The movie pays great attention to detail in the costuming and styling of the era getting it very accurate. With a soundtrack that is effective the film does fall a little short with a lack lustre performance from Sturgess. It moves a little slowly at times and is a drawn out. It would seem that there is a little miss – casting and the director tried to do his best to combat this. Equally Isabel Lucas could have done a lot more with her character to bring her to life and together the two lack any real on-screen chemistry.

Based on the true story of Eddie Dodson the movie has potential to be great but never quite takes off fully. The real ” Gentleman Robber” Eddie Dodson evaded Police and robbed almost 70 banks over a period of 9 months.

It is still however a pleasant enough film to watch with the story of the notorious bank robber one that needs to be told. Good for a lazy Sunday afternoon watch if you have some spare time this movie is easy viewing.

 

 

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[ Movie Review] Zoolander 2

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In the 90s there was only one name in fashion. That name was Derek Zoolander and he was the world’s most ridiculously good looking male model.

Fifteen years later and after several tragedies  in his life, including child services taking away his son Derek Jnr away Zoolander ( Ben Stiller) is living as a ” hermit crab” in the wilderness, his hair having grown long and wild.

Drawn back into the modelling world by a string of celebrity murders where each victim has died with the famous “Blue Steel” look on their faces, Billy Zane is enlisted to bring Derek and Hansel back to assist in the investigation led by the beautiful Valentina ( Penelope Cruz) a former swimsuit model.

Of course the evil Mugato ( Will Ferrell) is behind it all and has planned it all from his maximum security prison cell with the assistance of Russian fashion designer Alexanya Atoz  ( Kristen Wiig) to trick Derek and steal the blood of Derek’s young son Derek Jnr. to attain eternal youth.  Tragically for him Zoolander’s  son is both unattractive and overweight, and issue that Derek must come to grips with whilst trying to discover who he is all the while thwarting Mugato’s evil plans of world domination.

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Bringing in a slew of cameo roles such as Katie Perry, Justin Bieber, Kate Moss, Sting,  Anna Wintour, Tommy Hilfiger, Valentino, Alexander Wang, Kate Moss, Marc Jacobs, Vera Wang just to name a few. The movie generally sticks to the original satirical format and does reuse a lot of the same jokes and references. Fans of the original will love that it does not waiver from the format. It’s does score some new laughs with by satirising the current Hipster culture and millennial’s  need to seem disinterested. Benedict Cumberbatch makes a rather amusing appearance as androgynous model All  highlighting the ridiculousness of the fashion world and is almost unrecognisable, yet quite good.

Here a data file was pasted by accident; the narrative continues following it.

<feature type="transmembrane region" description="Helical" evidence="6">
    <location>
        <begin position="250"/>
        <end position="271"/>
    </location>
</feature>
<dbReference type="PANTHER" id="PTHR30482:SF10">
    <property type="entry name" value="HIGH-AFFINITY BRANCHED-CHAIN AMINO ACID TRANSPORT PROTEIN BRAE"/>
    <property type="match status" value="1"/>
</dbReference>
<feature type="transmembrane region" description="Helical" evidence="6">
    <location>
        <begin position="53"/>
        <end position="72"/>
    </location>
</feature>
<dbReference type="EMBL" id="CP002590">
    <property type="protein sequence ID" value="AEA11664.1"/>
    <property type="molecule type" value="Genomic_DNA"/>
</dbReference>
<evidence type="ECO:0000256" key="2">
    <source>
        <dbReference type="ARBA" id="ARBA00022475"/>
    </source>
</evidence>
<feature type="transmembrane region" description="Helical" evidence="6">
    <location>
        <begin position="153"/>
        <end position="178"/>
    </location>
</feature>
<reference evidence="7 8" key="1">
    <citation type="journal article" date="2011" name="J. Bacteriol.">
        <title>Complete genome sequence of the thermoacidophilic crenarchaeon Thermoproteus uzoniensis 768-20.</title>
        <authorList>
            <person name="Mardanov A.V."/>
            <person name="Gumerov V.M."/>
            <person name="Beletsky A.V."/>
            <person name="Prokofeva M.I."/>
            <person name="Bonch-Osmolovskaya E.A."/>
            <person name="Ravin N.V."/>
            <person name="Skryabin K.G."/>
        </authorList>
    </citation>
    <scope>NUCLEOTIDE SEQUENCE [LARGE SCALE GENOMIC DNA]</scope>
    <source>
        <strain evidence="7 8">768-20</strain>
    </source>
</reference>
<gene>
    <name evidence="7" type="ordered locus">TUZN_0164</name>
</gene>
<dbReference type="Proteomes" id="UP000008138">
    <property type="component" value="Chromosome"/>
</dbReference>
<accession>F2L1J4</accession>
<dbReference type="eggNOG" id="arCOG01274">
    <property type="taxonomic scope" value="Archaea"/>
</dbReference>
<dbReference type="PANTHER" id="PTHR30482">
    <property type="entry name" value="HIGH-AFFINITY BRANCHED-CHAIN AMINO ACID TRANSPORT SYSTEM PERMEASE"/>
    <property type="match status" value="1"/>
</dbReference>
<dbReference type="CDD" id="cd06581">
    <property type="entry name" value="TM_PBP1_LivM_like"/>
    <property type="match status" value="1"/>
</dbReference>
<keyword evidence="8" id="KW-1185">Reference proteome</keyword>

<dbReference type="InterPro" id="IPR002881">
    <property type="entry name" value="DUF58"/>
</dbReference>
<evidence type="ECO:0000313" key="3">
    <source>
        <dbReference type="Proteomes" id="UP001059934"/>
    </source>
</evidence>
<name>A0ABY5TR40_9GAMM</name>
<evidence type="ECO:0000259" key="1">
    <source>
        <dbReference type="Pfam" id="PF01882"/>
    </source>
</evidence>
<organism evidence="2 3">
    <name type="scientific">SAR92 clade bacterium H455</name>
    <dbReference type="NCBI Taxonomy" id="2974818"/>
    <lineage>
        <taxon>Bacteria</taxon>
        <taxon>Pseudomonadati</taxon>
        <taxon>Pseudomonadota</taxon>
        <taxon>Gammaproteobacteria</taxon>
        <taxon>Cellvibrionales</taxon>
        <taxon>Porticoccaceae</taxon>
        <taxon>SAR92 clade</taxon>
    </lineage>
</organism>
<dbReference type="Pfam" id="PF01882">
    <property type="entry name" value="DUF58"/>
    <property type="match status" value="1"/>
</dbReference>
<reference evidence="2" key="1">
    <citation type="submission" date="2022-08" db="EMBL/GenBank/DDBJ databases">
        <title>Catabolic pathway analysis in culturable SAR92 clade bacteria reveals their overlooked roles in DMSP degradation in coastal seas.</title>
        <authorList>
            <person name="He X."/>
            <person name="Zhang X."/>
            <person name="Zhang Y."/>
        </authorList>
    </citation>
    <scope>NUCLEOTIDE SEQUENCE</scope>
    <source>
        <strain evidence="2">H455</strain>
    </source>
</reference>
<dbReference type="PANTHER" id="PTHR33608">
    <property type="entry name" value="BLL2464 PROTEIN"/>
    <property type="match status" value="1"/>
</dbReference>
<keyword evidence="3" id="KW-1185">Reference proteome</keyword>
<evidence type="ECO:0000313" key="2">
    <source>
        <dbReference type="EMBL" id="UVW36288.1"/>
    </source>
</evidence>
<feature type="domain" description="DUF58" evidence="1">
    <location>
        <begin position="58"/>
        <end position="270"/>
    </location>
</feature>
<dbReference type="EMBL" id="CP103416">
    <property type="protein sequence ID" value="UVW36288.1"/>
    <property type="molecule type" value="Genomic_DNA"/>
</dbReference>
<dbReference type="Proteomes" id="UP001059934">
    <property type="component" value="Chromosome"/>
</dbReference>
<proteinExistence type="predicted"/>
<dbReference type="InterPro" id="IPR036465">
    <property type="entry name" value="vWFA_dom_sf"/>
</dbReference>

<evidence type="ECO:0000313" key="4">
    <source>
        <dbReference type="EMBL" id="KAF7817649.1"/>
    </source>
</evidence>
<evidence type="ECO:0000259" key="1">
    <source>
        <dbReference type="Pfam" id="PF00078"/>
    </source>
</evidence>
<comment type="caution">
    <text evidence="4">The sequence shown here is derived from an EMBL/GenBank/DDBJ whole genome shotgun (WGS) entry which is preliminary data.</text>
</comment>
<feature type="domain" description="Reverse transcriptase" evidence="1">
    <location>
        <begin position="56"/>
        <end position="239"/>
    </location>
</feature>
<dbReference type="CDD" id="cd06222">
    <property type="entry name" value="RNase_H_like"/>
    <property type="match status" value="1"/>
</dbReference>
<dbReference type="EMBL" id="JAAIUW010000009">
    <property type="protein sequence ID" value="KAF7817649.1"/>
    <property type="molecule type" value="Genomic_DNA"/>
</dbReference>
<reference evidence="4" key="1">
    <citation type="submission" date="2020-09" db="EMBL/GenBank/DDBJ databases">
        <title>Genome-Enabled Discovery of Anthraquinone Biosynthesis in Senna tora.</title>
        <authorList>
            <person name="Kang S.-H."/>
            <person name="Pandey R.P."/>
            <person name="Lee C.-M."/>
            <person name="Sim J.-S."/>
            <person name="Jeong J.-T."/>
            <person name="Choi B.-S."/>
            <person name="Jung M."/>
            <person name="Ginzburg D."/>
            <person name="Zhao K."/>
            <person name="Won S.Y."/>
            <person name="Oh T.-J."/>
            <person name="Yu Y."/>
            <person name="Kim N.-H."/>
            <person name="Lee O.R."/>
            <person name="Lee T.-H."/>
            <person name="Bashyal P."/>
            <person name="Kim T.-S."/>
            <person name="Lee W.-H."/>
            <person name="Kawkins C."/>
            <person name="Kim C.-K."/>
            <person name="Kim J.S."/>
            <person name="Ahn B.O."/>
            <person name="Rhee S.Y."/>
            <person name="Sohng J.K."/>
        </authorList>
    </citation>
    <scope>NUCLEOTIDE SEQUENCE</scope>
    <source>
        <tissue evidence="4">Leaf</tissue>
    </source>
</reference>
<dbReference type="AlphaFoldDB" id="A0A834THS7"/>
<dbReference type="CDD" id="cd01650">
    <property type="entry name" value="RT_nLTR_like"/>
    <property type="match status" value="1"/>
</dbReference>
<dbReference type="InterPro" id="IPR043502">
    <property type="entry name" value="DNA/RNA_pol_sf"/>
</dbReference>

There has been quite an amount of criticism for the film of late and perhaps this late 90s style satire is not for everyone, especially if it is not something that a viewer has been exposed to and is not aware of. Fans of the original will love the trip down memory lane with the addition of a few new zany characters.

 

 

 

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[Film Review] CREED

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The Rocky franchise of movies has been one of the most popular series of films over the last thirty years since the 1976 release of the first Rocky movie.

Creed is the first movie to be written by someone else other that Sylvester Stallone and also his first time out of the directors chair with Aaron Covington and Ryan Coogler in the hot seat.

Creed sees young Adonis Johnson Creed ( Michael B. Jordan) a troubled young man after the untimely death of his father and boxing legend Apollo Creed turns up on Rocky’s door set to seek training and follow in his father’s footsteps.

Reluctant at first Rocky shies away from training the young boxer, however Creed ( who goes by his mothers last name of Johnson) finally persuades him and Rocky is once again out of retirement to show the world that its not all over yet for the boxing great.

The major factor that audiences loved about the original Rocky movies was the under dog rags- to – riches tale, of a boxer that makes good and gets the girl. With Creed, the movie stays away from that theme and its not really clear as to why the young man is angry and aggressive until later in the film when we learn that Adonis is the illegitimate child and the product of an affair, so he has a pretty big point to make that he is not a mistake.

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Having been raised by Apollo’s widow Mary Ann Creed ( Phylicia Rashard) he finally gets to step out of his fathers shadow and with the help of love interest Bianca ( Tessa Thompson) a partially deaf musician he is able to step up and be the man he wants to be.

With a new writers and Stallone not sitting in the directing chair the movie does take on a lot of Blockbuster gloss with montages and highly emotive music at every turn. It can be a little hard to connect to the character when every time he has a break through or a crisis there is blaring Hollywood motivational music blaring which is borderline cheesy. Also the motivation as to why Apollo Creed’s widow would take in a child that is the product of her husband’s infidelity is never made that clear and not explored.

When Rocky becomes sick the movie takes a more serious turn and Stallone portrays the role of a cancer patient quite well- even if some of it is mashed up in montages the images it portrays are rather accurate. Stallone shows a lot of heart as the ailing Balboa and its rather a surprise to see him handle the emotion quite well.

Whilst the movie claims to be a reboot of the series and with the story line leaving open possible sequels without Rocky Balboa it would simply be another boxing movie. As it stands Creed is quite an enjoyable flick once it shifts into high gear.